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Reverse gear on manual transmission cars

  1. Jun 23, 2010 #1

    Math Is Hard

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    When I was younger I drove stick shift cars. Reverse gear was always all the way over to the right and down in the cars I drove (MGB and Jetta).

    I'm car shopping now and thinking about getting a car with manual transmission again. I noticed that some have reverse gear down and right, but others have reverse gear all the way to the left and up. What makes the difference? Is it the country where the car is manufactured?
     
  2. jcsd
  3. Jun 23, 2010 #2
    No idea... in my Chevy Cobalt, it's all the way down and right. It's:

    1 3 5
    2 4 R
     
  4. Jun 23, 2010 #3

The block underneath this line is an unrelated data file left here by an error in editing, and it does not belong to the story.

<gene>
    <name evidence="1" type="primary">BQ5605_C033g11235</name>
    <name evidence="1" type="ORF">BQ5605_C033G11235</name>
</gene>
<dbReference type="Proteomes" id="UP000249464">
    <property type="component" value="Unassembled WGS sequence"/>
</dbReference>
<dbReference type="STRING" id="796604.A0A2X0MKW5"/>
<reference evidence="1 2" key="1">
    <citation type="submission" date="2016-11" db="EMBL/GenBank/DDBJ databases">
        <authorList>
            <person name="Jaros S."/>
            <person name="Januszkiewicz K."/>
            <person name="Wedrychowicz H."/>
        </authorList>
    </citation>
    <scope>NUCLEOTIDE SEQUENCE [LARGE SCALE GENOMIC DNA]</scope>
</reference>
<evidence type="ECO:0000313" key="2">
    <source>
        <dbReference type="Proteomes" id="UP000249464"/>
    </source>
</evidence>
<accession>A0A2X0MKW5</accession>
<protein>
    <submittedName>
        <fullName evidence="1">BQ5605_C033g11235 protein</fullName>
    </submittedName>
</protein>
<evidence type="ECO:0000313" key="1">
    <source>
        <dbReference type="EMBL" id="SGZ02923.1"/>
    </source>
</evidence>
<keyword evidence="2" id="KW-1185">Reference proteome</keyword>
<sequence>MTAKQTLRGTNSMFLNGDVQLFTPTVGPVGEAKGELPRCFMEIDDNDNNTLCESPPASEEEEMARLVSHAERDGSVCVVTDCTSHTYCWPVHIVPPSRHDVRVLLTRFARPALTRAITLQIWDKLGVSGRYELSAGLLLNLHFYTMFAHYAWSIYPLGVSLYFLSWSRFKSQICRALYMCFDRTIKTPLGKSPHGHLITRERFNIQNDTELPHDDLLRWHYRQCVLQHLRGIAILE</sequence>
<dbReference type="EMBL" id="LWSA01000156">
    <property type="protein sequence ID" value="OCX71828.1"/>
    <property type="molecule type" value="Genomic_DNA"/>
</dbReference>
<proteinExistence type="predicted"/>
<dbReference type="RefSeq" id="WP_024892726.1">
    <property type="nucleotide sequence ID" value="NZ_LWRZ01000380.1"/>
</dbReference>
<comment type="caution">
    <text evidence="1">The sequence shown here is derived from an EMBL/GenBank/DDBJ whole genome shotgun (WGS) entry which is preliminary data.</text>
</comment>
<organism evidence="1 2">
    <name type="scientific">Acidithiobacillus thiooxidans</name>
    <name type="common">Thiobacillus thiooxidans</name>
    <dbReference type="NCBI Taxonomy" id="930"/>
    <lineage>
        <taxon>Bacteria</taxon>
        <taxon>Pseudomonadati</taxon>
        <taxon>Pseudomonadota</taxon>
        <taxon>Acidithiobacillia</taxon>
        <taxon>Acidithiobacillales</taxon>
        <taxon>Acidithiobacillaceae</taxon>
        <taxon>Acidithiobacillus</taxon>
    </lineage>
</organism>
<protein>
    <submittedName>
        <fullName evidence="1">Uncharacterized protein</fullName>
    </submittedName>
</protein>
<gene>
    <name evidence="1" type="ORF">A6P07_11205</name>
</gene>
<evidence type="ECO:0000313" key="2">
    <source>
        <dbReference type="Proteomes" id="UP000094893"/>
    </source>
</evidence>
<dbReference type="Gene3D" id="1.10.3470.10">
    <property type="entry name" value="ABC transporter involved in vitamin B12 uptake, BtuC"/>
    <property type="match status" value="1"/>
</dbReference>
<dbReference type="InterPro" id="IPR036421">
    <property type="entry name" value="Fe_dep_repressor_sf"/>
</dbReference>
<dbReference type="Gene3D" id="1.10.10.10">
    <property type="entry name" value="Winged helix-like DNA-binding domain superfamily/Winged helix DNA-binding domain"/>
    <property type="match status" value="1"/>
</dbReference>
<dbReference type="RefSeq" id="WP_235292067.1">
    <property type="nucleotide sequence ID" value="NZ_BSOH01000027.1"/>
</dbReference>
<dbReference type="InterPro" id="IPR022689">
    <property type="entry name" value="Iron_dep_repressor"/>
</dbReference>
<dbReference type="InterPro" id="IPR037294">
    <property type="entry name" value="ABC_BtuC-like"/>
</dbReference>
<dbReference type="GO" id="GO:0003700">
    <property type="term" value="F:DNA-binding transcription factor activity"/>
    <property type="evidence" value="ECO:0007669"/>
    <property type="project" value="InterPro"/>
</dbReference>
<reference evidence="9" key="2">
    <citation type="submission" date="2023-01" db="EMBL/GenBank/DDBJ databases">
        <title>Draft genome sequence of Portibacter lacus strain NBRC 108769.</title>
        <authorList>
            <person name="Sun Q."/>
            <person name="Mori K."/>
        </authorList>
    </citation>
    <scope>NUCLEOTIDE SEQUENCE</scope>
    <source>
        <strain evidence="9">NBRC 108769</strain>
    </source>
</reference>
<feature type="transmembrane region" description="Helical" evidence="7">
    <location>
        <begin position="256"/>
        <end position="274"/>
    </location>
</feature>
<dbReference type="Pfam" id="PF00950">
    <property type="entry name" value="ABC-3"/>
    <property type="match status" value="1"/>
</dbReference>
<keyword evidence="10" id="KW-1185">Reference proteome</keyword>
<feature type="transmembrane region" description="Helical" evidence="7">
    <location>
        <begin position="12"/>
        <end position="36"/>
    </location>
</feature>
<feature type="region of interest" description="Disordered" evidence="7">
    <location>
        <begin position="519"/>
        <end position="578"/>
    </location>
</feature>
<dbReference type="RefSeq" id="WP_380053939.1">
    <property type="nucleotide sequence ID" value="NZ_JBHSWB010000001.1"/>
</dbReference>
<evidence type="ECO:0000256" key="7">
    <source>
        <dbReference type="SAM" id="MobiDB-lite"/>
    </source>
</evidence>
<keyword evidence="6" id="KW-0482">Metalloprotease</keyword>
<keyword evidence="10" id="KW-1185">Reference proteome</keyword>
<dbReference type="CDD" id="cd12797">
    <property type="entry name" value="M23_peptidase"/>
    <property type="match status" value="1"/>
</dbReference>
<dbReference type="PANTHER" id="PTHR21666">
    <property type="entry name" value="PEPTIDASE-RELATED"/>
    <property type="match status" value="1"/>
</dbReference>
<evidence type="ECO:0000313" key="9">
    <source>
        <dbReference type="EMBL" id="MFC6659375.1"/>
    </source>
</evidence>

5. Jun 23, 2010 #4
    My understanding, having it top left rather than bottom right is an additional safety against inadvertently switching from 5 at high speed to reverse :surprised

    We had the Dog-leg first shift pattern when I learnt back in France.
    [URL]http://upload.wikimedia.org/wikipedia/commons/4/40/Manual_Dogleg.svg[/URL]
    image from wikipedia
    I was surprised when I first drove the so called "common" pattern later.
    Now I am still trying to get used to automatic. My left leg wanders around...
     
    Last edited by a moderator: Apr 25, 2017
  6. Jun 23, 2010 #5

    mgb_phys

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    My Subaru is down-right
    All the British cars I had had an extra safety feature, you had to press in a button or lift a collar under the knob to get reverse.